Who’s HOT and Who’s NOT!
We added several new questions to better understand you—where you go and what you do. Along the way, we got to know you better. You have a high need for affiliation, with 58.8% of “you” belonging to a SBS or SMB IT Pro USER GROUP! Other notable affinity group mentions included (in order of strength and over 10%):
- Robin Robin’s Marketing Groups
- MSP University
- SMB Technology Network (SMB TN)
- Jeff Middleton’s SBS Swing Kit/Groups
- MSP Service Network
- ASCII Group
Lagging in the single digits were HTG Peer Group, IAMCP, ICCA, NASBA, and Culminis.
Up in the blogosphere, the top five bloggers that you follow are:
- Susan Bradley – SBSDIVA (50%)
- The Official SBS Blog (42.2%)
- Karl Palachuk – Small Business Thoughts (24%)
- You had me at EHLO (20.8%)
- Robin Robin’s Marketing Genius (19.5%)
Note that even though my SMB Dude blog pulled the highest number at 52.6%, I’ve recused myself from this list because I conducted the poll. (What would you expect!) I was also sad to see the MS Small Biz Blog from Eric Ligman pull only 16.2% of responses and not crack the Top 5.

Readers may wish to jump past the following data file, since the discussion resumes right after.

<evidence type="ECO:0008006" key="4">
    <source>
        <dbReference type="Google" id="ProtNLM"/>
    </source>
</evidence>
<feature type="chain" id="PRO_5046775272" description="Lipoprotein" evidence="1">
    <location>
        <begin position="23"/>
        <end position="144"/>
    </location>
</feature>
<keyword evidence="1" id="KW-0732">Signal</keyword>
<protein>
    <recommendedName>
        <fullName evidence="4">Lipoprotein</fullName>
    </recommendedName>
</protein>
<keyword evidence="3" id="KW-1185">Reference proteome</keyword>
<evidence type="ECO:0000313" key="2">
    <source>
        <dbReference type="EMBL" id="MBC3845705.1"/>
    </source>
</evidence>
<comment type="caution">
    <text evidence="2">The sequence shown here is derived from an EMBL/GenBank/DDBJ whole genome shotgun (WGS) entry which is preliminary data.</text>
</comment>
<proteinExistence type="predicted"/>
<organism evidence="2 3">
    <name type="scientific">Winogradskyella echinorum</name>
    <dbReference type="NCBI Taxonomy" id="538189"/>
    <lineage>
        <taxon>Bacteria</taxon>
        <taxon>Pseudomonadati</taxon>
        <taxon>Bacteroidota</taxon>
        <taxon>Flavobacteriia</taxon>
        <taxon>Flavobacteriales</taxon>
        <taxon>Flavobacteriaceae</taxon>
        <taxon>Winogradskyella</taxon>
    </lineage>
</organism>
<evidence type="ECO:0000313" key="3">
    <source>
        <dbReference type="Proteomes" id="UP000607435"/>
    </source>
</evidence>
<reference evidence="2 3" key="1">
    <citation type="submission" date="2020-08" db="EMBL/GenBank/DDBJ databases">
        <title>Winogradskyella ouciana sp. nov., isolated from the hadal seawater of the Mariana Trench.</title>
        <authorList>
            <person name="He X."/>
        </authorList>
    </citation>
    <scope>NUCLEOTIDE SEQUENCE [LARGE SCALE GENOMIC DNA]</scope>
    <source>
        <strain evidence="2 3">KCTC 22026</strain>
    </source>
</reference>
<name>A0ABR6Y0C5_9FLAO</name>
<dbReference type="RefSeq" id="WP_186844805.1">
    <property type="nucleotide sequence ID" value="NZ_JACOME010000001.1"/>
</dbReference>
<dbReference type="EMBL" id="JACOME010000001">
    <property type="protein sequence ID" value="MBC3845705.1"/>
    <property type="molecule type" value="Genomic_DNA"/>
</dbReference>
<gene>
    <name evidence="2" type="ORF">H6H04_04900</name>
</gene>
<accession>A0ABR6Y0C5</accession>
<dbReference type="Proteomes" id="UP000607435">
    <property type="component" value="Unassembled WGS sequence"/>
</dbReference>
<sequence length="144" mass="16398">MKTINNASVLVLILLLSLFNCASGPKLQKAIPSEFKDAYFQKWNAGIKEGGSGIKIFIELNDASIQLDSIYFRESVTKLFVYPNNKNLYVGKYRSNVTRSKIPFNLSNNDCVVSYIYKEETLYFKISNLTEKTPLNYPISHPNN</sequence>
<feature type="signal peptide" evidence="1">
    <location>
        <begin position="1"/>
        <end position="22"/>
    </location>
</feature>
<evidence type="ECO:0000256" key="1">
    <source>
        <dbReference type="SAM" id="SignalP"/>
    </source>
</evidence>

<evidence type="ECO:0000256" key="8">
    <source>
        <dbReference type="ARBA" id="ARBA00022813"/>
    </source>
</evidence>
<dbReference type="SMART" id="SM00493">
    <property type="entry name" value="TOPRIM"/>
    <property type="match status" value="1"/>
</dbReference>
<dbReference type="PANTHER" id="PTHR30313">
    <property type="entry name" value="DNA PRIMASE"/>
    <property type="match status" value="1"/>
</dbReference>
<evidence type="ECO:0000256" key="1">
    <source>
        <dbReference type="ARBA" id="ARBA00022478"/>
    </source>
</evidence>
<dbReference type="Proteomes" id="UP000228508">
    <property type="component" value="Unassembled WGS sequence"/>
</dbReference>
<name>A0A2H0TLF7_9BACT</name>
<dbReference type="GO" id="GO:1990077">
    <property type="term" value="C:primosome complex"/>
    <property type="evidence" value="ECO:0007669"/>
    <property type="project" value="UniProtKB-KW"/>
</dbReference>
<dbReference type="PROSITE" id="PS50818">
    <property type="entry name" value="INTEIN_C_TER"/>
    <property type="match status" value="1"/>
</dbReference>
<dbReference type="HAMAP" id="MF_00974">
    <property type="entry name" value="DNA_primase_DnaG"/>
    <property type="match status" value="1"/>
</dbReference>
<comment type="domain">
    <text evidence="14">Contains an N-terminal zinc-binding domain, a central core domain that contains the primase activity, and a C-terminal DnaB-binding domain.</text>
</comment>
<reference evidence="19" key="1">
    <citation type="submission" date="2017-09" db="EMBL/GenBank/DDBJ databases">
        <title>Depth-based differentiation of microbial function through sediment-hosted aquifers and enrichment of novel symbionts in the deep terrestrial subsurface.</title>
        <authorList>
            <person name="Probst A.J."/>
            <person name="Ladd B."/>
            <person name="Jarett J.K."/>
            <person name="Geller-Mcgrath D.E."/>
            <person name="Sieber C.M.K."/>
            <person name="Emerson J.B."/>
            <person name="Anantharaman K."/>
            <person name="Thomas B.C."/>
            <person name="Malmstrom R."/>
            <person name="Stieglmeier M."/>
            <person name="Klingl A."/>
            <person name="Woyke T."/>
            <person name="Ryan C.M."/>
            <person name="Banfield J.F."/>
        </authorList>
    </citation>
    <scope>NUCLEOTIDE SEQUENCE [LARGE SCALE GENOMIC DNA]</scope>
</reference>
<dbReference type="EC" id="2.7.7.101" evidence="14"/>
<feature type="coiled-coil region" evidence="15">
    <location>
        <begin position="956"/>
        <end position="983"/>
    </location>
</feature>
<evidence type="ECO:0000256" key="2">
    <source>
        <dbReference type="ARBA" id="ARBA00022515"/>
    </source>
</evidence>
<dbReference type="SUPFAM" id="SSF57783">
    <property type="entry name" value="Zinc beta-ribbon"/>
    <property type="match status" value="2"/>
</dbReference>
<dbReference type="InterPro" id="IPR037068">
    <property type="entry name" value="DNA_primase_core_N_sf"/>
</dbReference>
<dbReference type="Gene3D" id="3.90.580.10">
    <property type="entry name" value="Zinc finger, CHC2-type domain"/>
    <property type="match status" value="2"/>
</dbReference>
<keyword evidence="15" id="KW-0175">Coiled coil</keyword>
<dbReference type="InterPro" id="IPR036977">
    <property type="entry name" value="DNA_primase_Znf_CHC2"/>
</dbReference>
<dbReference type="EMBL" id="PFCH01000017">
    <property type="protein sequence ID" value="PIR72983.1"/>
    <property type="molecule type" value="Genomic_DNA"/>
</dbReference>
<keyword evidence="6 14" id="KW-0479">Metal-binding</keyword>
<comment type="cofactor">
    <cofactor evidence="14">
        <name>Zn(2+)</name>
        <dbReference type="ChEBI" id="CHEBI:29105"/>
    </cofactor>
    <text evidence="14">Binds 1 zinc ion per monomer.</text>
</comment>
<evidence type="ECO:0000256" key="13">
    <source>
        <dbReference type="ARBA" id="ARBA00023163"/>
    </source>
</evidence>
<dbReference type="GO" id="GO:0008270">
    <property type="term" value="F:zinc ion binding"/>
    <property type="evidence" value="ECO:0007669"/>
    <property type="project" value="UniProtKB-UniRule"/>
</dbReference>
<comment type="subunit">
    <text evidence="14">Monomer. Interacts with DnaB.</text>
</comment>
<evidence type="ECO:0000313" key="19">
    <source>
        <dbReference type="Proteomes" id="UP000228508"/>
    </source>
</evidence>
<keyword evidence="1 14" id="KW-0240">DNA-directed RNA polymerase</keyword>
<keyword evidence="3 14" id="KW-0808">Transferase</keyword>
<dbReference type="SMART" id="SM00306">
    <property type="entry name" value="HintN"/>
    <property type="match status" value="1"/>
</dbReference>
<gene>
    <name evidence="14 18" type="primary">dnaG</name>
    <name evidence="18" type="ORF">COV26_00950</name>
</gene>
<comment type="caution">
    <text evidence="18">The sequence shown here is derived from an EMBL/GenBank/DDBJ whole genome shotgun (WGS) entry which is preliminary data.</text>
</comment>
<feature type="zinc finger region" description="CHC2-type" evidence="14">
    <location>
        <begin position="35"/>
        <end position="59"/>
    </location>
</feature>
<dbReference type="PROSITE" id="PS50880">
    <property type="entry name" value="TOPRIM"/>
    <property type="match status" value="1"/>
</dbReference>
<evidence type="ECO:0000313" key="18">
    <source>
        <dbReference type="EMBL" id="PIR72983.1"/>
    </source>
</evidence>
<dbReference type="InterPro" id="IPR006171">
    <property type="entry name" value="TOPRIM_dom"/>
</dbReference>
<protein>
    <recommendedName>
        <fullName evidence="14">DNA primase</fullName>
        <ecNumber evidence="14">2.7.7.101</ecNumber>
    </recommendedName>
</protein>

When it comes to information hunger vis-à-vis the newsgroups, you gather your information from these top newsgroup sites, listed in order of strength.
- Microsoft SBS Technical Support Newsgroups (official Microsoft) (36.1%)
- Yahoo! SBS Newsgroup (sbs2k)(25.7%)
- Yahoo! Small Business IT Consultants (smallbizIT) (25%)
- Yahoo! MS Small Biz (mssmallbiz) (22.9%)
- Smallbizserver.net newsgroup forums (22.2%)
With respect to social networking, the sites and tools you use are:
- LinkedIn (75.4%)
- Facebook (64.5%)
- Twitter (25.4%)
The magazines your read include Redmond Channel Partner, VAR Business, CRN, ChannelPro SMB, SMB PC (that’s us!), TechNet, Windows IT Pro. The magazines on this short list with the highest read rate were Windows IT Pro (80.3% open rate) and Redmond Channel Partner magazine (77.6% of you who receive it actually read it). In the electronic realm, the Windows Secrets e-mail newsletter was the most mentioned as read.
More HOW DO YOU MAKE YOUR MONEY?!
Let me ask the following question. Does the term “Value-Added Reseller” (VAR) still make any sense or is that an old-school phrase? I suggest we look for another term to define us, such as “Trusted Business Advisor” because of the following data.
What percentage of your revenue comes from product sales versus services?
- Product sales (26.7%)
- Services (74.64%)
And talk about headroom. When asked a question about managed services as your revenue source, you replied with the following eye-opener (short answer = very little).
- 0 to 10 percent 32.3%
- 10 to 20 percent 18.3%
- 20 to 30 percent 10.2%
- 30 to 40 percent 9.7%
- 40 to 50 percent 4.8%
- 50 to 60 percent 3.2%
- 60 to 70 percent 9.7%
- 70 to 80 percent 6.5%
- Above 80 percent 5.4%